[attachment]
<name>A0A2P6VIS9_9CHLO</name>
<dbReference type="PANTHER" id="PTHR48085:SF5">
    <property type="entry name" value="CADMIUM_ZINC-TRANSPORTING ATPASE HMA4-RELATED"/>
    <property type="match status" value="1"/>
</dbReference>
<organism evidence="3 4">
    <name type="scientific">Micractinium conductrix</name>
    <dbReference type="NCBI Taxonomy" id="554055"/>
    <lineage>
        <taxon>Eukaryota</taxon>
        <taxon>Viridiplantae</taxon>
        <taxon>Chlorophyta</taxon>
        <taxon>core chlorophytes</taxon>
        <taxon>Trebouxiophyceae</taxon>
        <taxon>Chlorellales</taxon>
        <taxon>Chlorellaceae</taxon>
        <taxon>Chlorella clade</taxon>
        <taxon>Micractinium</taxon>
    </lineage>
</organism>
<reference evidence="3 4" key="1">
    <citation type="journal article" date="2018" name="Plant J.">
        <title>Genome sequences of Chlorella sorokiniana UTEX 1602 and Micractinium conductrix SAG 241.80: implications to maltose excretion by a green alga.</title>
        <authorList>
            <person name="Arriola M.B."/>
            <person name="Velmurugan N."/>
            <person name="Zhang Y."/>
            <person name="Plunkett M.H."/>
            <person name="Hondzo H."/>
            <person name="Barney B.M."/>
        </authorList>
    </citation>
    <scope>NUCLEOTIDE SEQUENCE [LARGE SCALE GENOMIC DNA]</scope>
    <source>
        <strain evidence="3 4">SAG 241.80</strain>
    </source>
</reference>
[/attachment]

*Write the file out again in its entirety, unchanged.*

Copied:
<name>A0A2P6VIS9_9CHLO</name>
<dbReference type="PANTHER" id="PTHR48085:SF5">
    <property type="entry name" value="CADMIUM_ZINC-TRANSPORTING ATPASE HMA4-RELATED"/>
    <property type="match status" value="1"/>
</dbReference>
<organism evidence="3 4">
    <name type="scientific">Micractinium conductrix</name>
    <dbReference type="NCBI Taxonomy" id="554055"/>
    <lineage>
        <taxon>Eukaryota</taxon>
        <taxon>Viridiplantae</taxon>
        <taxon>Chlorophyta</taxon>
        <taxon>core chlorophytes</taxon>
        <taxon>Trebouxiophyceae</taxon>
        <taxon>Chlorellales</taxon>
        <taxon>Chlorellaceae</taxon>
        <taxon>Chlorella clade</taxon>
        <taxon>Micractinium</taxon>
    </lineage>
</organism>
<reference evidence="3 4" key="1">
    <citation type="journal article" date="2018" name="Plant J.">
        <title>Genome sequences of Chlorella sorokiniana UTEX 1602 and Micractinium conductrix SAG 241.80: implications to maltose excretion by a green alga.</title>
        <authorList>
            <person name="Arriola M.B."/>
            <person name="Velmurugan N."/>
            <person name="Zhang Y."/>
            <person name="Plunkett M.H."/>
            <person name="Hondzo H."/>
            <person name="Barney B.M."/>
        </authorList>
    </citation>
    <scope>NUCLEOTIDE SEQUENCE [LARGE SCALE GENOMIC DNA]</scope>
    <source>
        <strain evidence="3 4">SAG 241.80</strain>
    </source>
</reference>